New Labour can live with the potential conflicts of interests because its aim is to bring business methods into government. Its tragedy, and the reason for its repeated failure, is that it has never understood how business works. This is the central point of Plundering the Public Sector: how new Labour are letting consultants run off with £70bn of our money by David Craig and Richard Brooks. Craig is the most interesting whistle-blower I’ve met in years because, as a former management consultant, he knows all the tricks. But his real argument is not that consultants fiddle or don’t know what they are talking about, but that it is not in the interests of the management consultants to give good advice.

If you were advising a friend on a new computer system, you would tell him or her to get tried and tested software. The logic is reversed if you are a management consultant advising a government. Your interest is in getting as large a fee as possible. You do not recommend a proven program with all the glitches removed – where’s the money in that? You recommend that the Home Office or Defra or the DoH build an IT system from scratch, bringing thousands of billable hours to your company.

Computing was astonished by the failure of Choose and Book, because there is no real difference between booking a hospital bed online and booking a flight. Yet I doubt if the DoH’s advisers recommended going to either easyJet.com or lastminute.com and buying and adapting their programs. To take another example, in January the Child Support Agency announced that it would be hiring debt collectors to chase £3bn because its new computer system, which came in at £456m – two years late and £56m over budget – could not handle 1.2 million cases. Why didn’t the agency’s consultants advise it to hire debt collectors in the first place? They may simply have been stupid, but clearly a new and complicated system suited them very well.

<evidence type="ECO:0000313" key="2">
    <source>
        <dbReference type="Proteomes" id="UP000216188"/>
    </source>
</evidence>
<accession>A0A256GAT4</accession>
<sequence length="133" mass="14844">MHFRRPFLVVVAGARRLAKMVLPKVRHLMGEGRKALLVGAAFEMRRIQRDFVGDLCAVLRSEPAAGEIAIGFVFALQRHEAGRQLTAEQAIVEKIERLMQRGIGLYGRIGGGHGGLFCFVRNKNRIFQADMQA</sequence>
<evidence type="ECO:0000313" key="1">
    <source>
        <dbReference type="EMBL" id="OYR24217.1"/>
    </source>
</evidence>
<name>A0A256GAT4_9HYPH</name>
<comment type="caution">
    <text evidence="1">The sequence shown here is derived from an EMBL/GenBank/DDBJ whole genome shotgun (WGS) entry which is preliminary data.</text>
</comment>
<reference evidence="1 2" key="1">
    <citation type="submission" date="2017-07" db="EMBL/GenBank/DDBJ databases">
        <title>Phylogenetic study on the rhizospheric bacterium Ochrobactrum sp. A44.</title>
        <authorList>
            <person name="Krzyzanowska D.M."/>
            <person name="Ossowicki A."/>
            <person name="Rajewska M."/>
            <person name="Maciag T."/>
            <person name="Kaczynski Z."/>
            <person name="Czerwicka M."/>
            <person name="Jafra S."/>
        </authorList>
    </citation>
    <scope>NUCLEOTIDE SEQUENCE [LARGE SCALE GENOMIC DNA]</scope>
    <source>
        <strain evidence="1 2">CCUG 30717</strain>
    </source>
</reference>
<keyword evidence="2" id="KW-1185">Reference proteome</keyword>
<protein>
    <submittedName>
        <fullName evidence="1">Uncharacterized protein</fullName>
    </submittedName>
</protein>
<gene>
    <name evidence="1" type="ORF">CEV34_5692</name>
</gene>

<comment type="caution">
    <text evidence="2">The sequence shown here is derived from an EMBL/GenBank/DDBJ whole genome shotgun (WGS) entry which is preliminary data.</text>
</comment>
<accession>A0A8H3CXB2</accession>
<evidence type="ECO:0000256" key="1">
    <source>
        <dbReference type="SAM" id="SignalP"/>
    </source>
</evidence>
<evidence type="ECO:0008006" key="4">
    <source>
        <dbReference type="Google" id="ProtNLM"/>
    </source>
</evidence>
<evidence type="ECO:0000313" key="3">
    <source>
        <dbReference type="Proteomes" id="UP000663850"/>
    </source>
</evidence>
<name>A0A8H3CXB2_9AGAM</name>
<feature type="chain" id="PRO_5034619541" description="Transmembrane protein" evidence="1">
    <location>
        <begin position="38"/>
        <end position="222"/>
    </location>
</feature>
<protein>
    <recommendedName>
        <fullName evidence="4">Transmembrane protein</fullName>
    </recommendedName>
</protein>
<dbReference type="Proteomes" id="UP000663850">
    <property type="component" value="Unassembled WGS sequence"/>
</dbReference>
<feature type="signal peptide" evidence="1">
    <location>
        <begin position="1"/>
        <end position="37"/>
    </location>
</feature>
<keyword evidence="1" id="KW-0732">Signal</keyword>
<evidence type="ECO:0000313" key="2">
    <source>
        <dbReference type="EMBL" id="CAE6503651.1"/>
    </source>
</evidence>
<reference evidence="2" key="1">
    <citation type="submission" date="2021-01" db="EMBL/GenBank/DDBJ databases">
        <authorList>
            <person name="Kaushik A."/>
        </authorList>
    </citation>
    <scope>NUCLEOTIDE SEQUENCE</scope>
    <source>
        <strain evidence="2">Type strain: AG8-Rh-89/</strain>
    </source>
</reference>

The British centre left has insisted for decades that the public services need more money. New Labour has provided it. But look how easily the professionals, whether hospital or management consultants, are diverting it into their pockets. This can’t go on for ever. Eventually Tory leaders – and indeed Liberal Democrat and new Labour leaders – will be able to say that putting more money into public services is a nice idea that just doesn’t work. All that happens is the rich get richer. You should not underestimate the danger for the left. If – to paraphrase James Mill’s description of the British empire – the modern welfare state is allowed to become a vast system of outdoor relief for the upper classes, the next step will be to dismantle it.

This article first appeared in the New Statesman issue of May 15 2006.

Read more from the latest issue of the New Statesman

More by Nick Cohen . . .
NS Essay – ‘Thatcherism’s triumph was double-edged. Union militancy pushed large sections of the middle class to the right. Now unions threaten no one March 20 2006
”We’re from the Tory party and we’ve come to help” February 27 2006
What did the squatters do for us? January 23 2006

Browse all articles by Nick Cohen in the NS Library